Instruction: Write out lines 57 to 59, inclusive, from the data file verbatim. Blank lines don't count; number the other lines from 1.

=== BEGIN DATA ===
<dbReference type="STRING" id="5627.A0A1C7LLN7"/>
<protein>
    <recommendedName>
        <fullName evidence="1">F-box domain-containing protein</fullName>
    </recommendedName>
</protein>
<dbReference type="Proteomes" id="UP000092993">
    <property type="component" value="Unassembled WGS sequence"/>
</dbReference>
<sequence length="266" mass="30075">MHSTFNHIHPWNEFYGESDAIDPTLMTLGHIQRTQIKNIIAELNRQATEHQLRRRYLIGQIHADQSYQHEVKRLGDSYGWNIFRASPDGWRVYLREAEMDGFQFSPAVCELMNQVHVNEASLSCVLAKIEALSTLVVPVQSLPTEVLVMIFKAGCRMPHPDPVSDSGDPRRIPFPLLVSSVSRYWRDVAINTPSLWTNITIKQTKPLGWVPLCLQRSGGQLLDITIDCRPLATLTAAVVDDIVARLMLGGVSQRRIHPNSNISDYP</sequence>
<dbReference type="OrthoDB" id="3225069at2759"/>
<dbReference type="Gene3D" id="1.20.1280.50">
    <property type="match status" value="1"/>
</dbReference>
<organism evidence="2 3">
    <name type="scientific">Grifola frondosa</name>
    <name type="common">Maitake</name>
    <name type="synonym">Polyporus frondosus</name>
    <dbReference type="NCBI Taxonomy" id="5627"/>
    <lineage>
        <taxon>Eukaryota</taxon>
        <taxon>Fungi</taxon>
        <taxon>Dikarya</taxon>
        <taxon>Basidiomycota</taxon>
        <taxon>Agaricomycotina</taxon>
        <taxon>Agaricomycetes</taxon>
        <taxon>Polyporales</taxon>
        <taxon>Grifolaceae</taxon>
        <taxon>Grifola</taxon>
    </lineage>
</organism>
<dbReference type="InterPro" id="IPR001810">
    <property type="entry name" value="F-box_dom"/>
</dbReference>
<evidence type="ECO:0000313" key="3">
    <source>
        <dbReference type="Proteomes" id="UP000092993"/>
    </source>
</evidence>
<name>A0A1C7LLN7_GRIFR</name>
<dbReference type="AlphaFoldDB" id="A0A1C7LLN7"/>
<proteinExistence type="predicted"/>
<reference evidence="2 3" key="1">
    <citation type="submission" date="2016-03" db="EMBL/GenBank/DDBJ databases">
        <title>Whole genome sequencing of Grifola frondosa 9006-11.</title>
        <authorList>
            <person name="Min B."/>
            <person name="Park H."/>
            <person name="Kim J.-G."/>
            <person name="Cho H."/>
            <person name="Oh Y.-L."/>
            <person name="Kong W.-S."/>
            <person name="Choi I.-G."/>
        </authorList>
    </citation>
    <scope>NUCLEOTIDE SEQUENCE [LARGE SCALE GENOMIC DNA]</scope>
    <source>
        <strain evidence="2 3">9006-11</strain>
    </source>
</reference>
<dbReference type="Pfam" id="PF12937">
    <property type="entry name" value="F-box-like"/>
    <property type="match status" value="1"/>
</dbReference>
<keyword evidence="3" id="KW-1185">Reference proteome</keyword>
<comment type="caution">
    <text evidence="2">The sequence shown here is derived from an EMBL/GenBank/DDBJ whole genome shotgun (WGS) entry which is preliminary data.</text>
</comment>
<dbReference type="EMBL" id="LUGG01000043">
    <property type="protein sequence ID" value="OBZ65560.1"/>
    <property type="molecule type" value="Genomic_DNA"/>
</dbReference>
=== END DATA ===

    <source>
        <strain evidence="2 3">9006-11</strain>
    </source>